When a bottle of conc. ammonia is opened next to an open bottle of conc. hydrochloric acid, a fine white residue forms in mid-air BETWEEN the open bottles. How do we rationalize this observation?
In effect you are performing a gas diffusion experiment. It should be more rapid at elevated temperature.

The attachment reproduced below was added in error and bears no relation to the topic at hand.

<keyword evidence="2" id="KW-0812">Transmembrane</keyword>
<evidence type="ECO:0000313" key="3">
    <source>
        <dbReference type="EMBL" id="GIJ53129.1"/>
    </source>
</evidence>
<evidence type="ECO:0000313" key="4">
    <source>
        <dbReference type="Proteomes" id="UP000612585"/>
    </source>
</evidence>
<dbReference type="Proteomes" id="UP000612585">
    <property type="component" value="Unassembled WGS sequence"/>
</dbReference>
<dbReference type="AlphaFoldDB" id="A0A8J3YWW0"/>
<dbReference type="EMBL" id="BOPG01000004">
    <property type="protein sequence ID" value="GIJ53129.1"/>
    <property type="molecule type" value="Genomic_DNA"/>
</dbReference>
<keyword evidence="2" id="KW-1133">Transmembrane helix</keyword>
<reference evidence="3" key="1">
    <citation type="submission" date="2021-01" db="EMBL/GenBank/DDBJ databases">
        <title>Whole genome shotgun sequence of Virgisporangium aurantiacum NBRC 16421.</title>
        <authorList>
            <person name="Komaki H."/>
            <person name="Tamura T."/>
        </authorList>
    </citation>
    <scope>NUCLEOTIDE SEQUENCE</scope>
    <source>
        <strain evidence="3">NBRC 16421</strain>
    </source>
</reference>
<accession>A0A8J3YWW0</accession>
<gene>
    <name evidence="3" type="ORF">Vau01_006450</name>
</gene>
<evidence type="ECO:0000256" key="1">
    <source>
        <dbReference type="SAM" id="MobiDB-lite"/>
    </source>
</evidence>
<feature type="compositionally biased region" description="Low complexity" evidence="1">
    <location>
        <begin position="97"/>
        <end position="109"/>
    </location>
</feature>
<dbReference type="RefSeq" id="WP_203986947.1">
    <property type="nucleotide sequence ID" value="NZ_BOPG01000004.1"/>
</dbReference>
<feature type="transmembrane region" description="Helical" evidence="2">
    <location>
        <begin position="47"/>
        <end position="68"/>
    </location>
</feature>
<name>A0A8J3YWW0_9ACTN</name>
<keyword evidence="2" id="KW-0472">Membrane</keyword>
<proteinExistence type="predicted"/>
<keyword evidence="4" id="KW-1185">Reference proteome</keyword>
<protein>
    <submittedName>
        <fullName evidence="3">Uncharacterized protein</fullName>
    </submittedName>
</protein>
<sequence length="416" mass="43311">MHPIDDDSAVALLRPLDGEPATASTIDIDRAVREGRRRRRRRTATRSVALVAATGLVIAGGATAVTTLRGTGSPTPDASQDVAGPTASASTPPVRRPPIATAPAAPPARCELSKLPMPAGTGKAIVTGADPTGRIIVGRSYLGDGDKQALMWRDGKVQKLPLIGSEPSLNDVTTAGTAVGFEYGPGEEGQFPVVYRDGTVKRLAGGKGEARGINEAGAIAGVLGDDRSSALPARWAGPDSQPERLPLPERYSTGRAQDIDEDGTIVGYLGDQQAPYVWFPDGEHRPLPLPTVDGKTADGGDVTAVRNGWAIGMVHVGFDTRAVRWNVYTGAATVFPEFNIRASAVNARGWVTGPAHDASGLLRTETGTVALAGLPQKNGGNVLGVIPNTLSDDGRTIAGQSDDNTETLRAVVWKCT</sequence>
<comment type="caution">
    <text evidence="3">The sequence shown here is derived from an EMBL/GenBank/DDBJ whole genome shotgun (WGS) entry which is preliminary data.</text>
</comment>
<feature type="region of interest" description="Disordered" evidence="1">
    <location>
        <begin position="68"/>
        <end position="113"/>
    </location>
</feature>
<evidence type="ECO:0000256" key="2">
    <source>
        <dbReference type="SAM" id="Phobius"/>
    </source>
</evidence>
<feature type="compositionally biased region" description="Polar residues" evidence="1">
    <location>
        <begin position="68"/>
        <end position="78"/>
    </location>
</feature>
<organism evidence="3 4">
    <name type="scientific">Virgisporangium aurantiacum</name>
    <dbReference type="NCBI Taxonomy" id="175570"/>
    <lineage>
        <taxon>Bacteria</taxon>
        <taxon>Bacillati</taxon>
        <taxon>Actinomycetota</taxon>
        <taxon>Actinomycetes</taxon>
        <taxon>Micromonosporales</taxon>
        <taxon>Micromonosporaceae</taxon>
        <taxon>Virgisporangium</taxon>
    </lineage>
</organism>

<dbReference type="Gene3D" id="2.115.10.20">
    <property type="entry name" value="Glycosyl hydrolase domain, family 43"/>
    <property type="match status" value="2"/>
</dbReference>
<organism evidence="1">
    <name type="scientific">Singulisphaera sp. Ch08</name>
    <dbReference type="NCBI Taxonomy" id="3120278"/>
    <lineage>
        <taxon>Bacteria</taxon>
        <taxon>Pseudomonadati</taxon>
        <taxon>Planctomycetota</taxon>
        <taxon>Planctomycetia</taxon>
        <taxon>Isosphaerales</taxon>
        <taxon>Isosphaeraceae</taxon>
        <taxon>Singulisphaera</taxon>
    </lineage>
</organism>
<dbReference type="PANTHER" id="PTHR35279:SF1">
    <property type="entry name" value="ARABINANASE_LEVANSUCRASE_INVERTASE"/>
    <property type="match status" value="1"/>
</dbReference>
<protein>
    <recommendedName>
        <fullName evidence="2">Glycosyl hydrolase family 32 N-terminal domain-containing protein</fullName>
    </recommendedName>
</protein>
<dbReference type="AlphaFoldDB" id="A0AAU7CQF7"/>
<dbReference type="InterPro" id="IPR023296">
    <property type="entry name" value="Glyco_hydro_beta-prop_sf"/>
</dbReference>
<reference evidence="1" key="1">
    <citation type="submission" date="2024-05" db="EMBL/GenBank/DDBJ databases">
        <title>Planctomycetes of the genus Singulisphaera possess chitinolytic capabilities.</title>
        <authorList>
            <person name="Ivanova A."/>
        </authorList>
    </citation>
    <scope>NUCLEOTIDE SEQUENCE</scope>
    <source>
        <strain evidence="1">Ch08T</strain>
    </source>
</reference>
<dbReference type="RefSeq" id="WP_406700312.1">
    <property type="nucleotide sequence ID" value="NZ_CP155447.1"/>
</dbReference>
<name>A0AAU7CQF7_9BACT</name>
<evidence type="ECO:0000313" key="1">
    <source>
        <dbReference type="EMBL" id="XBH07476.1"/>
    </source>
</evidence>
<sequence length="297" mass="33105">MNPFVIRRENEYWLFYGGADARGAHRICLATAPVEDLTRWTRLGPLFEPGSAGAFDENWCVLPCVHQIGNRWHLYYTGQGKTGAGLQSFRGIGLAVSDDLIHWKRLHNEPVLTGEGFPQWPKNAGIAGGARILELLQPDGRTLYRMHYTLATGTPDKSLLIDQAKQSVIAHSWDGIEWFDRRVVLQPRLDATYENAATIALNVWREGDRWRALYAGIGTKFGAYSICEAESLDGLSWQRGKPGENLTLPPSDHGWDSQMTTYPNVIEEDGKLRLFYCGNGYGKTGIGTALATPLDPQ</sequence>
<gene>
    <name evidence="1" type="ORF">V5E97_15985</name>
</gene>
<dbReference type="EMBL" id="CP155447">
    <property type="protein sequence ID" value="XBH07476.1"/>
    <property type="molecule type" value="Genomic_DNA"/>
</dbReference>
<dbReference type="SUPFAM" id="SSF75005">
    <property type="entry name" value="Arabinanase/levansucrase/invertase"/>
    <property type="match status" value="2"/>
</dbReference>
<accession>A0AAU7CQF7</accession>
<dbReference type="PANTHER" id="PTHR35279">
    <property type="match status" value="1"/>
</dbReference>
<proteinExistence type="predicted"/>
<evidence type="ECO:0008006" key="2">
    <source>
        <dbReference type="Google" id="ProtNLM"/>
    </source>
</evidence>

Both ammonia and hydrogen chloride are gaseous. Certainly when you open a bottle of conc. ammonia you get the pungent smell of ammonia; don't do this with conc. acid. The ammonia should diffuse more quickly than the acid (it has half the molecular mass), but where the gases meet there will be a chemical reaction, as indicated by a fine white solid of what product?